DUSKY MOOD #1318, comes from the STRATA trend comes into focus and stays grounded in natural references. Charting the impact of the ever-changing landscapes that are redefined by natural forces often beyond our control. STRATA takes note of mans influences on nature and vice versa. Offering an updated version of grey and an alternative to an urban inspired concrete grey tone, here the color gains a dusky purple undertone for added interest. With a new intriguing warmth, DUSKY MOOD #1318 is still easy to use and apply by updating living areas with this inviting yet chic finish, especially when blended with warm taupe's and tinted whites. IMAGE NAME: ZANATTAPARCO.JPG DESCRIPTION: Grey Interior by Zanotta

LOCKHART #0098, from our trend, RIPE, takes classic inspiration from historical still life and paintings and conveys a rich and warm atmosphere suitable for any interior. Indulge in this luxurious color and add softness to your space. This timeless color echoes traditional painting techniques that heavily influenced this trend. The color has strong connotations of interior textiles with its velvety finish. LOCKHART #0098 has an inviting warmth so would work well applied to bedroom walls creating a comforting yet sophisticated overall effect. Combine in an interior palette with accents of deep eggplant purple, teal, and pale mustard from RIPE for a rich contrast within your home.


FROG GREEN #0779 is the stimulating color from our trend PLAY that responds to our inner child. Conveying a positive message, this lighthearted tone encourages interaction with color and with our surroundings, diverting attention away from complex technology and back to using color to stimulate our minds. FROG GREEN #0779 is modern and clean and offers a fresh, bright color for wall and painted furniture applications. This color would work well with children's play areas and bedrooms for an energetic and encouraging atmosphere. Combine this tone with other from PLAY or alongside a monotone color scheme as a highlight. FROG GREEN #0779 would add a fun accent to furniture frames or in painted graphic patterns on the wall. IMAGE: GREENROOM.JPG DESCRIPTION: Green children’s bedroom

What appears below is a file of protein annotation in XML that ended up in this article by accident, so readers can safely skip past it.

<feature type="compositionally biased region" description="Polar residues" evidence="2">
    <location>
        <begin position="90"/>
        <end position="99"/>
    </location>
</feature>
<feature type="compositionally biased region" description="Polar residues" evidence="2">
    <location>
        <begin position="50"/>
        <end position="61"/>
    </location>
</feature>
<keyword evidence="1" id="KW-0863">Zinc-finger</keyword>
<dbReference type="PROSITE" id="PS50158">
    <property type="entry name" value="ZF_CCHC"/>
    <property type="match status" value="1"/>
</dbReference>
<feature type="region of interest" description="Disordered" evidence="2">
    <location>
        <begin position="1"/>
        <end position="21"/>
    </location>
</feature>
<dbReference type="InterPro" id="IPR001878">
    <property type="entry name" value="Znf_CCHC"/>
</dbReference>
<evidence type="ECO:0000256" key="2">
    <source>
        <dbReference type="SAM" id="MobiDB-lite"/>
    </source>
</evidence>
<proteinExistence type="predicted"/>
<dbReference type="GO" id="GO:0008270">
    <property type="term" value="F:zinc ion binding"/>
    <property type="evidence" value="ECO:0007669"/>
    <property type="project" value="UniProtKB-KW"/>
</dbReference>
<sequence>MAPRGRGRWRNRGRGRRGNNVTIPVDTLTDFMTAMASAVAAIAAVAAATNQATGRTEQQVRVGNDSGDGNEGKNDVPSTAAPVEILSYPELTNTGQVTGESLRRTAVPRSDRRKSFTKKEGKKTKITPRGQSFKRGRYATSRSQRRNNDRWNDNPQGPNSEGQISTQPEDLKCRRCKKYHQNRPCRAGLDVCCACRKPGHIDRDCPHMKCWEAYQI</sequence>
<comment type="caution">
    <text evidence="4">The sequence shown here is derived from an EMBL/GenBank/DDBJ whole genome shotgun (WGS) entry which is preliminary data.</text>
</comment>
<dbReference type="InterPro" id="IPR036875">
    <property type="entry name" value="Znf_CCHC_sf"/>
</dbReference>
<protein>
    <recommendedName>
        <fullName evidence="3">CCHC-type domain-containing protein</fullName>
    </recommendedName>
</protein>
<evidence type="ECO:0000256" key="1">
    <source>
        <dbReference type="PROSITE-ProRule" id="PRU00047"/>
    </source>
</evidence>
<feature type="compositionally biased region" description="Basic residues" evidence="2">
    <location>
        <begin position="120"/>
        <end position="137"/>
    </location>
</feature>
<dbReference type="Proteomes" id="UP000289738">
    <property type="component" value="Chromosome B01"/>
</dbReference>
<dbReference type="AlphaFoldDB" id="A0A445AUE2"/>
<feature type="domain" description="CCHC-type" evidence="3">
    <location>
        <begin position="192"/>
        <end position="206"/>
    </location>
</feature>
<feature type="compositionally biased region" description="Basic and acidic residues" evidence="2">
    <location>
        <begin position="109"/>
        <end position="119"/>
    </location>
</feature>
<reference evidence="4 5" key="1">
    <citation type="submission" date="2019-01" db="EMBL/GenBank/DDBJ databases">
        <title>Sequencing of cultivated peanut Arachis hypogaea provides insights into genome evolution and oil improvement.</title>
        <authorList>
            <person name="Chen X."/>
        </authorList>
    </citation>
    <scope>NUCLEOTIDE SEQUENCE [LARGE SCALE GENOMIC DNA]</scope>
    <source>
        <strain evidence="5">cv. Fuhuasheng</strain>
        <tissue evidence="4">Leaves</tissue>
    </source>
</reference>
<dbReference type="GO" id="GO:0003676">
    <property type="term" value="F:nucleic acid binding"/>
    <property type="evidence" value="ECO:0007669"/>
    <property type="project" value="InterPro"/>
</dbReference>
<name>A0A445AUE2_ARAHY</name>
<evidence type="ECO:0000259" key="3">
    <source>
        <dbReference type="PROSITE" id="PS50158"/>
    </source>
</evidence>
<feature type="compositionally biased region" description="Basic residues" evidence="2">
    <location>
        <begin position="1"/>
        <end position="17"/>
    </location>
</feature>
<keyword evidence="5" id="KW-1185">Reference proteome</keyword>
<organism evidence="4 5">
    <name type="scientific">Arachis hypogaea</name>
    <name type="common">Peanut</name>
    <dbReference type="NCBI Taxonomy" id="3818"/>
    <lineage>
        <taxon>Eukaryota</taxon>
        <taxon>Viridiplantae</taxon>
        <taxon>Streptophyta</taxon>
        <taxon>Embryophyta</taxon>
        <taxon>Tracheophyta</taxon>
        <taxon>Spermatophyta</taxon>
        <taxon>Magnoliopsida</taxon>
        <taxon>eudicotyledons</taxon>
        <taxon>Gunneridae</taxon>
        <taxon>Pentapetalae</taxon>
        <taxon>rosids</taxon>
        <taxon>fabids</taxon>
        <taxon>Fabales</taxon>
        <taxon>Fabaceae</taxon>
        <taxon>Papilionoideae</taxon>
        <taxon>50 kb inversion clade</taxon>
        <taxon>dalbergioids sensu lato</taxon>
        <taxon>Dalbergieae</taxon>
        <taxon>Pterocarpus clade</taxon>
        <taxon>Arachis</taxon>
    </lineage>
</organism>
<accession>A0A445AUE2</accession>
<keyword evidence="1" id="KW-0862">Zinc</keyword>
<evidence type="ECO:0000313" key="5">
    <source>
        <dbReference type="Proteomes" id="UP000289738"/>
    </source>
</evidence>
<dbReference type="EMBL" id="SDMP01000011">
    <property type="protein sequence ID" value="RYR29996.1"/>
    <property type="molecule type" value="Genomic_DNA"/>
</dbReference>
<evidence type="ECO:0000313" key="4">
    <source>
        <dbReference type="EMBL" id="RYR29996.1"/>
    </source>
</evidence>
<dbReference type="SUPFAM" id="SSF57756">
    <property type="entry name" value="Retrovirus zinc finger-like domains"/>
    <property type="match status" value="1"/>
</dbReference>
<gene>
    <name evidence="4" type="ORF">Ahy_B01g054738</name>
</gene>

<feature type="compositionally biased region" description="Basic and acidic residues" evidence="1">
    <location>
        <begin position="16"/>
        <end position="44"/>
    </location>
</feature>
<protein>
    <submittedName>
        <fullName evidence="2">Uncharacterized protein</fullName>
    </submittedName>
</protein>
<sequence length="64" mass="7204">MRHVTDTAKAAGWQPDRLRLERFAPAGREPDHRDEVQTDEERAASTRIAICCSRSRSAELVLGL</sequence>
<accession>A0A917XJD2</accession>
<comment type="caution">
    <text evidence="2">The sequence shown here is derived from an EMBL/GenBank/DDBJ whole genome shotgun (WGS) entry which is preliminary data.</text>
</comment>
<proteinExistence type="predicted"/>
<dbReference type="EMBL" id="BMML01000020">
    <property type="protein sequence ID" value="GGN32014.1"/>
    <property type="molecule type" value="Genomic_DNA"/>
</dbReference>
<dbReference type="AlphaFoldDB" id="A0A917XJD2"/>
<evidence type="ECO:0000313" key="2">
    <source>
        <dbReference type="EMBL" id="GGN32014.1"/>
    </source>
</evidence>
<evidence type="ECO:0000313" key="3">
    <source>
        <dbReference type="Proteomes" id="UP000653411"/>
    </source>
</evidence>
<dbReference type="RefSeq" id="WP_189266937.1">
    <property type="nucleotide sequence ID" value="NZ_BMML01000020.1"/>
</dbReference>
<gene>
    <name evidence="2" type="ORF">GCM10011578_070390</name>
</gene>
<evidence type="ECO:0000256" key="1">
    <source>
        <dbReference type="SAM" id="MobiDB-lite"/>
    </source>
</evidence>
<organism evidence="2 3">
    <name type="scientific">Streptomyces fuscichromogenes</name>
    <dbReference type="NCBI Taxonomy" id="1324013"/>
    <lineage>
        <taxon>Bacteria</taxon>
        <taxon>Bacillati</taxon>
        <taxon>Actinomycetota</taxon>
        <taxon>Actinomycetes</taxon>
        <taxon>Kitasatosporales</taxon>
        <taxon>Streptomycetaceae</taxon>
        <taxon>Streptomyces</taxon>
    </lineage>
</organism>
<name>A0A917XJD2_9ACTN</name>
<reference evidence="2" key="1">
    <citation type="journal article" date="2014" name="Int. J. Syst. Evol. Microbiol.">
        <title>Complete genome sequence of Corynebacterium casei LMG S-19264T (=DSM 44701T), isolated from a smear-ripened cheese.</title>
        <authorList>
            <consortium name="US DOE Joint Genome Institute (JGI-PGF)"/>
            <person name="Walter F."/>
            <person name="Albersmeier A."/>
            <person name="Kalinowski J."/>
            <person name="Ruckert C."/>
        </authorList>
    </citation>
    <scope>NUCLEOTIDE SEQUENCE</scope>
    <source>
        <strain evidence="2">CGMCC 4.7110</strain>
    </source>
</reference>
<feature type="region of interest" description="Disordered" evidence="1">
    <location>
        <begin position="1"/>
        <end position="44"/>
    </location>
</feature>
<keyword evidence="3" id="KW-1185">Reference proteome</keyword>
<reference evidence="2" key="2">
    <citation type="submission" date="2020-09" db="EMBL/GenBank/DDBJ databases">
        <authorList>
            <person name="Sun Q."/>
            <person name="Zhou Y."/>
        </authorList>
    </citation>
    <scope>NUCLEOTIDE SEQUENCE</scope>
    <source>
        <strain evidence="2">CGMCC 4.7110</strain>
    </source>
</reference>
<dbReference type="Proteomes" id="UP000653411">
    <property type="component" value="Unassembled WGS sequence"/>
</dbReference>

QUIET PEACE #0592, NORTH BEACH BLUE #0485, DUSKY MOOD #1318, LOCKHART #0098, and FROG GREEN #0779 are the five colors we see to be key for Fall/Winter 2016/2017. These tones are taken from our 2016/2017 trends ABYSS, STRATA, RIPE, and PLAY. The colors work across a variety of interior applications and can be used singularly or combined successfully as an all over palette for a space. These colors all offer something diverse and convey different moods and aesthetics that are on trend. Each color could add something innovative and exciting into your home whether it is used in isolation or with our suggested complimentary tones, it will be a success.

Be sure to check back monthly for new postings! For the next article, we will be talking about the HIDDEN LUXURY OF COLOR. This will continue our exploration into interior decorating ideas with a focus on bringing richness and luxury into the home by using keep color in inspirational palettes. 

This is the monthly color and design news update from Davis Paint. The article above aims to preview the forth-coming season and give insight and relevant information for using color to help inspire personal projects.

Please visit our website! The Davis Paint Company

Monday, August 1, 2016

Play Your Cards Right When Dealing With Your Deck

Spring House, PA – Maintaining a wooden deck is no game; it’s an important part of home maintenance. Still, if you play your cards right, you’ll draw a winning hand in the form of a finish that is tougher and longer lasting than most, according to Debbie Zimmer, coatings expert with the Paint Quality Institute.
The secret lies in selecting the right type of coating after completing your surface preparation (replacing rotted boards, removing loose or flaking stain, ridding mildew with a bleach solution, and rinsing the surface -- or, when changing the color, removing all of the existing coating by power washing).
Deck coatings fall into two broad categories: water-based latex products, and solvent-based formulations. To get the best weather-resistance, Zimmer suggests that you choose a water-based coating. In addition to being more durable, these products dry more quickly, have little or no odor, and clean up with soap and water, so they’re better overall.